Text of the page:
Bitcoin Is More Like Ailing Coins As Tensed Markets Hit Cryptocurrency

Cryptocurrency investors continue to suffer huge losses as a bad case of the jitters triggers a sell-off that has caused losses across the board.

Bitcoin, the leader of the crypto pack, is trading near 30,000 dollars ($A43,605), setting a record losing streak as the collapse of TerraUSD, a so-called “stablecoin,” rippled through the markets.

Crypto assets have also been swept up in the widespread sale of risky investments due to concerns about high inflation and rising interest rates.

The sentiment is particularly fragile as tokens that would have been pegged to the dollar have failed.

Bitcoin, the largest cryptocurrency by total market value, bounced during the Asia session, trading at $30,300 on Friday at 0623 GMT, up 5 percent. It has recovered somewhat from a 16-month low of about $25,400 hit Thursday.

Bitcoin Is More Like Ailing Coins As Tensed Markets Hit Cryptocurrency

Another losing week

But it remains well below a week ago level of around $40,000, and unless there is a rebound in weekend trading, it is heading for a record seventh consecutive weekly loss.

“I don’t think the worst is over,” said Scottie Siu, investment director of Axion Global Asset Management, a Hong Kong-based company that manages a crypto index fund.

“I think there will be more downsides in the coming days. I think we need to see open interest collapse a lot more, so the speculators are really out, and that’s when I feel the market will stabilize.

TerraUSD (USDT) broke its 1:1 peg to the dollar this week as the mechanism to hold steady, using another digital token, failed under selling pressure. It last traded near 10 cents.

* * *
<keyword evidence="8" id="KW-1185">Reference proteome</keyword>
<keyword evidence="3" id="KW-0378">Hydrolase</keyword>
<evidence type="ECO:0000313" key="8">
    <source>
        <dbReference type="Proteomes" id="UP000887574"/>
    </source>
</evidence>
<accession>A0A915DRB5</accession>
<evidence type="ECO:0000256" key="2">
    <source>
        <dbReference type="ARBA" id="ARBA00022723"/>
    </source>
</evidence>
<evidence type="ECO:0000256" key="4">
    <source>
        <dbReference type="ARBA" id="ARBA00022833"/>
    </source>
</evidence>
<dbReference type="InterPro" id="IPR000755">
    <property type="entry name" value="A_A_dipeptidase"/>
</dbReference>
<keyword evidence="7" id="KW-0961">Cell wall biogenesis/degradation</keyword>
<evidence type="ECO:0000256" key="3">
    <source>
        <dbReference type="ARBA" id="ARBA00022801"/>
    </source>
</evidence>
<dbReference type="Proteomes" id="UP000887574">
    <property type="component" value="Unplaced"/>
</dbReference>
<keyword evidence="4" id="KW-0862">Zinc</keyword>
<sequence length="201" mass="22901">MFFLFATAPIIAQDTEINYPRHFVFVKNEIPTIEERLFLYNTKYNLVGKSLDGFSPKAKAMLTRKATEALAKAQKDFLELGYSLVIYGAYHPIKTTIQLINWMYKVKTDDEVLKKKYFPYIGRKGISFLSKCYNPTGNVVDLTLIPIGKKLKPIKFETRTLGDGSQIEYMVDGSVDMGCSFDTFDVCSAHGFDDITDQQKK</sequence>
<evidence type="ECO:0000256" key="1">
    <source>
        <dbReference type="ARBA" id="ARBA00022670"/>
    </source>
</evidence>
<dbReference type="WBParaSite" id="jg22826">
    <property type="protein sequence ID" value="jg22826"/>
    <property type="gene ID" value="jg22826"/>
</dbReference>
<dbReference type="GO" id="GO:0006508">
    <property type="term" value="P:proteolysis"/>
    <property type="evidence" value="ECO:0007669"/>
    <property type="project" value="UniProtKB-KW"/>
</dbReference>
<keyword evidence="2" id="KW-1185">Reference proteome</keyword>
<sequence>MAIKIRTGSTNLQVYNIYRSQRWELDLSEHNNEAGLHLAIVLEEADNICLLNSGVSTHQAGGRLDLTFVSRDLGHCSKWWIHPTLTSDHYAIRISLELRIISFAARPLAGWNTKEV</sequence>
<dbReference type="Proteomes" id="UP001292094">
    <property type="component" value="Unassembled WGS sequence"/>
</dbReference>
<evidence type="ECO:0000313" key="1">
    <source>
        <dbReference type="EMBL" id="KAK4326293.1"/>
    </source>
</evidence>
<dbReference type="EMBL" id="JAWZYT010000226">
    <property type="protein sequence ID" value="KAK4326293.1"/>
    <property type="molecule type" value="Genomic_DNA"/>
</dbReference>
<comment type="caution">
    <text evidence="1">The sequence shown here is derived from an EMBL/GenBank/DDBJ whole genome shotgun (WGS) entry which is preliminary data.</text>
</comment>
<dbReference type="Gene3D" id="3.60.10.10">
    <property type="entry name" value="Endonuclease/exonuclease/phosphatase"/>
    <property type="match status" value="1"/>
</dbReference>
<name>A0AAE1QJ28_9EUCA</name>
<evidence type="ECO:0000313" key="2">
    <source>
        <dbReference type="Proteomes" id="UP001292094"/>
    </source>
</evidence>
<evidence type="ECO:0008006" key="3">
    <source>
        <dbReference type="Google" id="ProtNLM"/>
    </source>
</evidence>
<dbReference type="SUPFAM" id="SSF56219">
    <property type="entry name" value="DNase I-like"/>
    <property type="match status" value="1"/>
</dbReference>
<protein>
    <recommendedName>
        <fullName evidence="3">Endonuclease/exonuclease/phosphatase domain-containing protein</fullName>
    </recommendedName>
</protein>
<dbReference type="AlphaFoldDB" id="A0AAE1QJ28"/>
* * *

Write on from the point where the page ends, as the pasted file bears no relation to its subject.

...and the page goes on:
Tether, the largest stablecoin whose developers say is backed by dollar-denominated assets, has also come under pressure, falling to 95 cents on Thursday, according to CoinMarketCap data, but was back at one dollar on Friday.

Sales have roughly halved the global market value of cryptocurrencies since November, but the decline has become a panic in recent sessions due to the shortage of stablecoins.

These are tokens pegged to the value of traditional assets, often the US dollar, and are the primary medium for moving money between cryptocurrencies or converting funds into fiat money.

“More than half of all bitcoin and ether traded on exchanges is versus a stablecoin, with USDT or Tether taking the largest share,” analysts at Morgan Stanley said in a research note.

“For these stablecoins, the market needs to be confident that the issuer has enough cash to sell in times of market stress.”

Difficult road ahead?

Tether’s operating company says it has the necessary assets in treasury bills, cash, corporate bonds, and other money market products.

But Tether is likely to undergo further testing if traders continue to sell. Analysts are concerned that stress could spill over into money markets if the pressure continues to force liquidation.

Ether, the second-largest cryptocurrency by market cap, stabilized near $2,000 on Friday after falling to $1,700 on Thursday. Bitcoin and ether are about 60 percent below the record highs in November.

Crypto-related stocks have also taken a beating, with shares in brokerage Coinbase holding steady overnight but falling by half in just over a week.

In Asia, Hong Kong-listed Huobi Technology and BC Technology Group, which operate trading platforms and other crypto services, saw weekly declines of more than 17 percent.

Amid the turmoil, Nomura said Friday it has begun offering bitcoin derivatives to customers, the latest move from a traditional financial institution to the asset class.

-with MONKEY

Share on Facebook
Share on Twitter
Share on Pinterest
Share on WhatsApp
Related posts
Comments